}
     
             private void HandleDeviceReset(object sender, EventArgs e)
             {
                 FillResources();        
             }
     
             private void AllocateResources()
             {
                 vb = new VertexBuffer(typeof(myownvertexformat), 3, device, Usage.WriteOnly, VertexFormats.Position | VertexFormats.Normal | VertexFormats.Texture0, Pool.Managed);                        
                 InitializeFont();
             }
     
             private void FillResources()
             {
                 myownvertexformat[] vertices = new myownvertexformat[30];
     
                 vertices[0] = new myownvertexformat(new Vector3(2, -2, -2), Color.Red.ToArgb());
                 vertices[1] = new myownvertexformat(new Vector3(0, 2, 0), Color.Yellow.ToArgb());
                 vertices[2] = new myownvertexformat(new Vector3(-2, -2, 2), Color.Green.ToArgb());
     
                 vb.SetData(vertices, 0, LockFlags.None);
     
                 SetUpCamera();
                 device.RenderState.Lighting = false;
             }
     
             private void InitializeFont()
             {
                 System.Drawing.Font systemfont = new System.Drawing.Font("Arial", 12f, FontStyle.Regular);
                 text = new D3D.Font(device, systemfont);
             }
     
             private void DrawMesh(Mesh mesh, Material[] meshmaterials, Texture[] meshtextures)
             {
                 for (int i = 0; i < meshmaterials.Length; i++)
                 {
                     if (meshtextures.Length > 3) device.SetTexture(0, meshtextures[i]);
                     mesh.DrawSubset(i);
                 }
             }
     
             protected override void OnPaint(System.Windows.Forms.PaintEventArgs e)
             {
                 device.Clear(ClearFlags.Target | ClearFlags.ZBuffer, Color.DarkSlateBlue, 1.0f, 0);
                 device.BeginScene();
     
                 device.Transform.World = Matrix.Identity;
                 device.VertexFormat = CustomVertex.PositionColored.Format;
                 device.SetStreamSource(0, vb, 0);
                 device.DrawPrimitives(PrimitiveType.TriangleList, 0, 1);    
     
                 UpdateFramerate();
     
                 device.EndScene();
                 device.Present();
                 this.Invalidate();    
             }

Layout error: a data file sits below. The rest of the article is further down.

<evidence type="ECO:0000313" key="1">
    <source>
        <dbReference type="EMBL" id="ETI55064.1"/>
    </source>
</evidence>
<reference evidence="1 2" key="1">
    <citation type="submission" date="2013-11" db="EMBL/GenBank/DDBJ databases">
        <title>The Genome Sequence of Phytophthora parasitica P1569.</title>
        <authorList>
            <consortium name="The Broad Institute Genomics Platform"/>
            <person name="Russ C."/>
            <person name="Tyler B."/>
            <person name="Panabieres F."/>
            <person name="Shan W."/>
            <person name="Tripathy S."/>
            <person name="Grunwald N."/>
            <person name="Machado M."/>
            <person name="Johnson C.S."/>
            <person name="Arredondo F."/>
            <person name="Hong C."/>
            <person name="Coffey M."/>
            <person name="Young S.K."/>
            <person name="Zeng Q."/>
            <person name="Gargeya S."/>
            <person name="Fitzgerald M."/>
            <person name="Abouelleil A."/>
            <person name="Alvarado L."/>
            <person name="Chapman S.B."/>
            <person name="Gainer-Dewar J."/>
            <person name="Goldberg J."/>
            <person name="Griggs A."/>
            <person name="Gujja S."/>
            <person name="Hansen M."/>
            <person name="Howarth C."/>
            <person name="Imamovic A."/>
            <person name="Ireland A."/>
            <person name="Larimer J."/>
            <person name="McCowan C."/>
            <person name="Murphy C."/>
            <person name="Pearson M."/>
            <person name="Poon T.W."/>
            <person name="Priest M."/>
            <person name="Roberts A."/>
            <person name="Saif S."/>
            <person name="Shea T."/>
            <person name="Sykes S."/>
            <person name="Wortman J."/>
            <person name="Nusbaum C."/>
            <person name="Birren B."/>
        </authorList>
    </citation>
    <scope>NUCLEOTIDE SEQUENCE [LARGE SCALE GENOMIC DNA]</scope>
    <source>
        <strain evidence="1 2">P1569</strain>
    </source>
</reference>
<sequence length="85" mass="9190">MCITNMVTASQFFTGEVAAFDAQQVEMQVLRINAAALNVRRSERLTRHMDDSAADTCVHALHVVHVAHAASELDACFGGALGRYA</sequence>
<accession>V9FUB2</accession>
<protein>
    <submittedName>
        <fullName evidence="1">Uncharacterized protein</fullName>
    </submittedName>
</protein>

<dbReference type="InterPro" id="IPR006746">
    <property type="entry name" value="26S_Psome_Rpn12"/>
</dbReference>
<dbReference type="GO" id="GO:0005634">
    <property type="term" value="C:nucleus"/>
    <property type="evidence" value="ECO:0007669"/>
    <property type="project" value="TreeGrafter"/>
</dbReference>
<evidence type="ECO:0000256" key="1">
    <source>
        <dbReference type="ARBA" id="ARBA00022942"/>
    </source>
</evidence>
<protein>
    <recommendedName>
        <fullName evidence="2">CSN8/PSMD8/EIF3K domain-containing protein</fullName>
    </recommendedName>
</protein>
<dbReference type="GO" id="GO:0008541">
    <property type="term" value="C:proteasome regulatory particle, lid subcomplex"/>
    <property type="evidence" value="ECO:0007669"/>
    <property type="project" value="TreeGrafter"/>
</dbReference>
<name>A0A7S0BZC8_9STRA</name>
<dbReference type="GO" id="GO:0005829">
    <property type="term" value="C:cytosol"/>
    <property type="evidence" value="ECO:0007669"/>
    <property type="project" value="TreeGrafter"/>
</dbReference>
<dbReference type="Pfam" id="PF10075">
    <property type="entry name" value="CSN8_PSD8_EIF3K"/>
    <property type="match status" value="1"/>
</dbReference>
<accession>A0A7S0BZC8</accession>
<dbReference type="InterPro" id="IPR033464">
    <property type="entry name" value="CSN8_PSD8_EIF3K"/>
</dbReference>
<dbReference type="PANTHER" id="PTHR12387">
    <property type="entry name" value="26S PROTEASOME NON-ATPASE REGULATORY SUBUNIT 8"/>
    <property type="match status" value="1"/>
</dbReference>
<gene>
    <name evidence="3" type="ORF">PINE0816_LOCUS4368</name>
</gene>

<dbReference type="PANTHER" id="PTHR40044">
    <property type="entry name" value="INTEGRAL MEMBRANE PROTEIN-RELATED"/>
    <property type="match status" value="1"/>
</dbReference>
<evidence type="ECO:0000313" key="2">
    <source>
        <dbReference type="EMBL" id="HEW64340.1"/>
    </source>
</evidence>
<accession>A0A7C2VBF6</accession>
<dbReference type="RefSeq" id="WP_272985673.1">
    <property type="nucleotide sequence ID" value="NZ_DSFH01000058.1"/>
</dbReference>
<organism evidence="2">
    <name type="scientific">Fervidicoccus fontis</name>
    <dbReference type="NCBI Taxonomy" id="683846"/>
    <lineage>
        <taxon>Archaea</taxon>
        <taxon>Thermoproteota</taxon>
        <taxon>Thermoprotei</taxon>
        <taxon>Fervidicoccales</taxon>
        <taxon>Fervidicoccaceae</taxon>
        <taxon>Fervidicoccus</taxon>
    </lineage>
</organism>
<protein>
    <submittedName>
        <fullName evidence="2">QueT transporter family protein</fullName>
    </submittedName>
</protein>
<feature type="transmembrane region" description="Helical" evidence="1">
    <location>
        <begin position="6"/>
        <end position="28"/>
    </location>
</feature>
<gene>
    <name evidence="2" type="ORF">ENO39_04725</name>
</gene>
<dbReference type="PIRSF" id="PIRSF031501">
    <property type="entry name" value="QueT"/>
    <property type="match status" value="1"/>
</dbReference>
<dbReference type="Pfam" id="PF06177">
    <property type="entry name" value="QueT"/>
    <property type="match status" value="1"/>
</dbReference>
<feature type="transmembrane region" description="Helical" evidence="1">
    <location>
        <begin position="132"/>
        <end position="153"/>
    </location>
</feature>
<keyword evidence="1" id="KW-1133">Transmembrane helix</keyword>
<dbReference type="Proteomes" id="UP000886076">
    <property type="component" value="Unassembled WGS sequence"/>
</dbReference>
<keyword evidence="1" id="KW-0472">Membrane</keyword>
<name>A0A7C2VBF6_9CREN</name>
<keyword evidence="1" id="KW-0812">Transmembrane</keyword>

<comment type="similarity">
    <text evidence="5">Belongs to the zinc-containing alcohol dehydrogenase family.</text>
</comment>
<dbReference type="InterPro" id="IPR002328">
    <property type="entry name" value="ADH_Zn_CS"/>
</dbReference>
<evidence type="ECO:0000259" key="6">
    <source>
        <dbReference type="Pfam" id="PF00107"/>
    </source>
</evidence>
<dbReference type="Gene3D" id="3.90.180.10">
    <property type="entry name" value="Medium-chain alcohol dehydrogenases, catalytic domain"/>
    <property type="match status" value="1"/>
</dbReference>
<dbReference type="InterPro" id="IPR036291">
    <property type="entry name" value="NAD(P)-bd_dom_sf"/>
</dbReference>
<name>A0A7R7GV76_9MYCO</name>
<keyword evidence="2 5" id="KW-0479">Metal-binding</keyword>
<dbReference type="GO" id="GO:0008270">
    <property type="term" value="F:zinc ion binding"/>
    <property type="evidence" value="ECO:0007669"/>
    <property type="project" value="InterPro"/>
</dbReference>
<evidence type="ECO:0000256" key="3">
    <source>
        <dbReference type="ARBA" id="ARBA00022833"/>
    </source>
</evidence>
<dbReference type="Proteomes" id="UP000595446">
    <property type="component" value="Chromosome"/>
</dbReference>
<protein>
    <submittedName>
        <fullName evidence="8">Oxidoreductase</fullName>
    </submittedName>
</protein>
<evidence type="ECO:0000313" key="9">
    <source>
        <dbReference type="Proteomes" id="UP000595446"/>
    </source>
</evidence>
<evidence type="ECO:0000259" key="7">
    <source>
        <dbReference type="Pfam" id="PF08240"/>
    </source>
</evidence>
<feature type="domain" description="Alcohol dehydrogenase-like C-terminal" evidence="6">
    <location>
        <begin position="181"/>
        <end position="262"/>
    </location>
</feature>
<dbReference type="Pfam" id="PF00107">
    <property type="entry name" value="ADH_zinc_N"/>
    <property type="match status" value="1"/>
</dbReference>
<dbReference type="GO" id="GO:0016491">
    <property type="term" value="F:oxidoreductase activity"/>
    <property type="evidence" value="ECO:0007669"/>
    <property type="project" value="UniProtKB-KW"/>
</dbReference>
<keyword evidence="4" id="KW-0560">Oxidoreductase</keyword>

private void UpdateFramerate()
             {
                 Frames++;
                 if (Math.Abs(Environment.TickCount - LastTickCount) > 1000)
                 {
                     LastFrameRate = (float)Frames * 1000 / Math.Abs(Environment.TickCount - LastTickCount);
                     LastTickCount = Environment.TickCount;
                     Frames = 0;
                 }
                 text.DrawText(null, string.Format("Framerate : {0:0.00} fps", LastFrameRate), new Point(10, 430), Color.Red);        }
     
             private void SetUpCamera()
             {
                 CameraPos = new Vector3(0, -6, 5);
                 matProjection = Matrix.PerspectiveFovLH((float)Math.PI / 4, this.Width / this.Height, 1f, 20f);
                 matView = Matrix.LookAtLH(CameraPos, new Vector3(0, -1, 0), new Vector3(0, 1, 1));
     
                 device.Transform.Projection = matProjection;
                 device.Transform.View = matView;
             }
     
             private void LoadMesh(string filename, ref Mesh mesh, ref Material[] meshmaterials, ref Texture[] meshtextures)
             {
                 ExtendedMaterial[] materialarray;
                 GraphicsStream adj = null;
     
                 mesh = Mesh.FromFile(filename, MeshFlags.Managed, device, out adj, out materialarray);
     
                 if ((materialarray != null) && (materialarray.Length > 0))
                 {
                     meshmaterials = new Material[materialarray.Length];
                     meshtextures = new Texture[materialarray.Length];
     
                     for (int i = 0; i < materialarray.Length; i++)
                     {
                         meshmaterials[i] = materialarray[i].Material3D;
                         meshmaterials[i].Ambient = meshmaterials[i].Diffuse;
     
                         if ((materialarray[i].TextureFilename != null) && (materialarray[i].TextureFilename != string.Empty))
                         {
                             meshtextures[i] = TextureLoader.FromFile(device, materialarray[i].TextureFilename);
                         }
                     }
                 }
     
                 mesh = mesh.Clone(mesh.Options.Value, CustomVertex.PositionNormalTextured.Format, device);
                 mesh.ComputeNormals();
             }
     
             protected override void Dispose(bool disposing)
             {
                 if (disposing)
                 {
                     if (components != null)
                     {
                         components.Dispose();
                     }
                 }
                 base.Dispose(disposing);
             }
     
             private void InitializeComponent()
             {
                 this.components = new System.ComponentModel.Container();
                 this.Size = new System.Drawing.Size(500, 500);
                 this.Text = "Riemer's DirectX & HLSL Tutorial using C# -- Season 3";
             }
     
             static void Main()
             {
                 using (WinForm our_directx_form = new WinForm())
                 {
                     our_directx_form.InitializeDevice();                
                     our_directx_form.AllocateResources();
                     our_directx_form.FillResources();
                     Application.Run(our_directx_form);
                 }
             }
         }
     }


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    Contents

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    Tutorials (160)
    XNA 4.0 using C# (89)
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    Series 1:Terrain (14)
    Series 2: Flightsim (19)
    Series 3: HLSL (19)
    Starting point
    HLSL Introduction
    Vertex Shader
    Shaded triangle
    Pixel Shader
    Textured Triangle
    Triangle Strip
    World transform
    Adding normals
    The first light
    Shadow mapping
    Render To Texture
    Projective texturing
    The first shadow
    Shaping the light
    Preshaders
    Multiple lights
    Adjusting Z values
    Finishing touch
    Short Tuts (2)
    DirectX using C++ (15)
    DirectX using VB (2)
    -- Expand all --